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Precipitation hardening effects on extension twinning in magnesium alloys

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Fan,  Haidong
Key Laboratory of Energy Engineering Safety and Disaster Mechanics (Ministry of Education), Department of Mechanics, Sichuan University, Chengdu, China;
Microstructure Physics and Alloy Design, Max-Planck-Institut für Eisenforschung GmbH, Max Planck Society;

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Raabe,  Dierk
Microstructure Physics and Alloy Design, Max-Planck-Institut für Eisenforschung GmbH, Max Planck Society;

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Citation

Fan, H., Zhu, Y., El-Awady, J. A., & Raabe, D. (2018). Precipitation hardening effects on extension twinning in magnesium alloys. International Journal of Plasticity, 106, 186-202. doi:10.1016/j.ijplas.2018.03.008.


Cite as: http://hdl.handle.net/21.11116/0000-0001-E5AD-A
Abstract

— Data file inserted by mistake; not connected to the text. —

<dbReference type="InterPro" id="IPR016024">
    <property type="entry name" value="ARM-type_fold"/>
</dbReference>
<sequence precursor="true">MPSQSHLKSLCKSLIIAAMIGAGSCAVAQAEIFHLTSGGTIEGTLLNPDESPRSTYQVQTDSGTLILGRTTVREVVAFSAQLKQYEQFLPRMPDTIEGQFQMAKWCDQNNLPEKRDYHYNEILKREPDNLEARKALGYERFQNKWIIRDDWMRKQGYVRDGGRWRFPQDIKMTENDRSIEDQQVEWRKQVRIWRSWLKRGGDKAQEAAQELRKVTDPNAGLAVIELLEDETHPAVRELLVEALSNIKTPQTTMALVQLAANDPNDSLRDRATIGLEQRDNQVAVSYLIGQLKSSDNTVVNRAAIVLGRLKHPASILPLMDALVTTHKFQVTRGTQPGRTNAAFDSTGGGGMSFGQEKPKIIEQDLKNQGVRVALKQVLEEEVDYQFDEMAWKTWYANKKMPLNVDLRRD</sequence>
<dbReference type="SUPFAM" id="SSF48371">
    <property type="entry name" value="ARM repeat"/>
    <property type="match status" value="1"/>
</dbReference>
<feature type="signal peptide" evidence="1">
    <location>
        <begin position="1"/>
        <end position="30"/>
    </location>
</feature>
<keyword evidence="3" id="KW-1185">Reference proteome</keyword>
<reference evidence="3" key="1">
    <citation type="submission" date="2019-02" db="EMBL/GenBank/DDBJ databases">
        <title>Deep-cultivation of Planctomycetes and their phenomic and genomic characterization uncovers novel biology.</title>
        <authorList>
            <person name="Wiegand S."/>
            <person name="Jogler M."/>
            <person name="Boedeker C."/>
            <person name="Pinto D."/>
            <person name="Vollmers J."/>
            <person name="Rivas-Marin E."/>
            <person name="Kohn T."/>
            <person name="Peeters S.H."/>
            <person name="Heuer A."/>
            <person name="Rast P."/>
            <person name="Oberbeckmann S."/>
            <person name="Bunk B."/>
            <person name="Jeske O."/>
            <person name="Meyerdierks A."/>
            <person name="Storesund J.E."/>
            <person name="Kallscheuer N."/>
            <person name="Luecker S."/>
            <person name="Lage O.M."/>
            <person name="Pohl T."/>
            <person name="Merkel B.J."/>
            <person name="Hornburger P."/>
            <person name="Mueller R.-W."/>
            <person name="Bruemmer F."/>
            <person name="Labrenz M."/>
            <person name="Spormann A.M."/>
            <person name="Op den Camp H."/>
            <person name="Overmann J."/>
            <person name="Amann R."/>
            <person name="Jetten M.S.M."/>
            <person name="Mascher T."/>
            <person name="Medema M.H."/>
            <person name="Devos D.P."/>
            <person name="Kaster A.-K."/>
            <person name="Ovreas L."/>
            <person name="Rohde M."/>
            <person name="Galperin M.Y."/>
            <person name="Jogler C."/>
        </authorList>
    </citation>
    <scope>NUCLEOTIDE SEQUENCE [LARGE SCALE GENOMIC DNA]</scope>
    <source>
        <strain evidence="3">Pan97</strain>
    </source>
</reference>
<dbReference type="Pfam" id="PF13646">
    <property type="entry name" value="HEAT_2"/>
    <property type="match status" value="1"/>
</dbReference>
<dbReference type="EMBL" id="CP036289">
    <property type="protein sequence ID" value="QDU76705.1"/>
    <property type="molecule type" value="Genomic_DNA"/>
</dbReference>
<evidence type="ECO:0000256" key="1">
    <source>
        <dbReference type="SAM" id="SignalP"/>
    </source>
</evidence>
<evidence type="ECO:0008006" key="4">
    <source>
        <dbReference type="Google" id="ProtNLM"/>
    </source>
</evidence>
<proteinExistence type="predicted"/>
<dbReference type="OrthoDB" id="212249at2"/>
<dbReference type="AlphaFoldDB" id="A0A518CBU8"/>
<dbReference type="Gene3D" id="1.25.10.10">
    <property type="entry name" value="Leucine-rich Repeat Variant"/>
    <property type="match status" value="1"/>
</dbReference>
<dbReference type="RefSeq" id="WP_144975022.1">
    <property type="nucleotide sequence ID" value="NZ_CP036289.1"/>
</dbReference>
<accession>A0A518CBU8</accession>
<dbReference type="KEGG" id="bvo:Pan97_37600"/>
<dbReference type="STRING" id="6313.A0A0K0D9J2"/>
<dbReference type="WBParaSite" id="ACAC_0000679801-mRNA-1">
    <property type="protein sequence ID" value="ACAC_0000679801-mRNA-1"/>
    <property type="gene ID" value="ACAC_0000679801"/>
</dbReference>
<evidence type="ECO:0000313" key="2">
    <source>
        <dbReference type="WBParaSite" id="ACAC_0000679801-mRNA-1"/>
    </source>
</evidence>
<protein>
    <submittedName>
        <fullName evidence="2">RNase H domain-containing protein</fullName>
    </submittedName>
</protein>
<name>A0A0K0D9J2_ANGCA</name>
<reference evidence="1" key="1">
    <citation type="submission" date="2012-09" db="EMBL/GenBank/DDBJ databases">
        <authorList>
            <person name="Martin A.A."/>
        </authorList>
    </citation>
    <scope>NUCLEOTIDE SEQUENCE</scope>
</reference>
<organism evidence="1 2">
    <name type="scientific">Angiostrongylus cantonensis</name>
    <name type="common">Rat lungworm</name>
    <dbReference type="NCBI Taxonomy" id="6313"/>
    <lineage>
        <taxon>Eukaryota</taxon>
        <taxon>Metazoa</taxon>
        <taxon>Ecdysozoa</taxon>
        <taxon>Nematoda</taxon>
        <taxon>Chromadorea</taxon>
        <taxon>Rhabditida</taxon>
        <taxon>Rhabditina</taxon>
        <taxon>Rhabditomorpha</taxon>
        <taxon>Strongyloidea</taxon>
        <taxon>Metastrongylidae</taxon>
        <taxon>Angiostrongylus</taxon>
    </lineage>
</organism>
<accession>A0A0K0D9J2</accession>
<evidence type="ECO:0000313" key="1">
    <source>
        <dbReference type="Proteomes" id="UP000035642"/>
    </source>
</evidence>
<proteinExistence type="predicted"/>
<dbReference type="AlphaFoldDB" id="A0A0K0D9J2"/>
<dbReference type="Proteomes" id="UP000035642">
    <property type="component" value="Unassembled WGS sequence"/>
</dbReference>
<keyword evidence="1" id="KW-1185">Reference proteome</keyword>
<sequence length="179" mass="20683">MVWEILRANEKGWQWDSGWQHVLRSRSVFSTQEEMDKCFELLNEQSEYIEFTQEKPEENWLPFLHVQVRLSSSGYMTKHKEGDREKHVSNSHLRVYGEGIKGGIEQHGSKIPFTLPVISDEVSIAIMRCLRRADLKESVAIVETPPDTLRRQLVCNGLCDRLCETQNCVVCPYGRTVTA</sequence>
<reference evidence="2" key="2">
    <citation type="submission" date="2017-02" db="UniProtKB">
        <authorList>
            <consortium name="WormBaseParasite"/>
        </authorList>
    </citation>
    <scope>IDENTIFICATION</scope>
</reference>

Precipitation is an efficient method to strengthen metallic materials. While precipitation hardening effects on dislocation slip have been studied extensively in the past, the influence of precipitates on twinning mediated plasticity and the development of corresponding hardening models that account for twin-precipitate interactions have received less attention. Here, the interaction of 10-12 extension twin boundaries (TBs) in pure magnesium with precipitates of plate-, sphere- and rod-like shapes is studied using molecular dynamics (MD) simulations. We find that TBs that engulf precipitates are absorbed by the precipitate-matrix interfaces, and the precipitates are neither twinned nor sheared but deform elastically leading to their rotation. TBs can pass small precipitates (length? 20 nm) and remain intact. In contrast when TBs are interacting with large precipitates (length? 50 nm), basal dislocations or stacking faults nucleate from the interfaces, causing local plastic relaxation. The stress field around a plate-like precipitate as calculated in the MD simulations suggests that a strong back-stress is imposed on the TBs. We then coarse grain these mechanisms into an analytical mean field model of precipitation hardening on twinning in magnesium alloys, which is based on the energy conservation during the TB-precipitate interaction. The model is in good agreement with the current MD simulations and published experimental observations. The hardening model shows that spherical precipitates have the strongest hardening effect on twinning, basal and prismatic plate-like precipitates have a medium effect while rod-like precipitates exert the weakest influence. We also find that most types of precipitates show a stronger hardening effect on twinning mediated plasticity than on basal dislocation slip. Finally, prismatic plate-like precipitates are predicted to have reasonable hardening effects on both twinning and basal slip. These results can help guiding the development of magnesium alloys with enhanced strength and ductility. © 2018 Elsevier Ltd.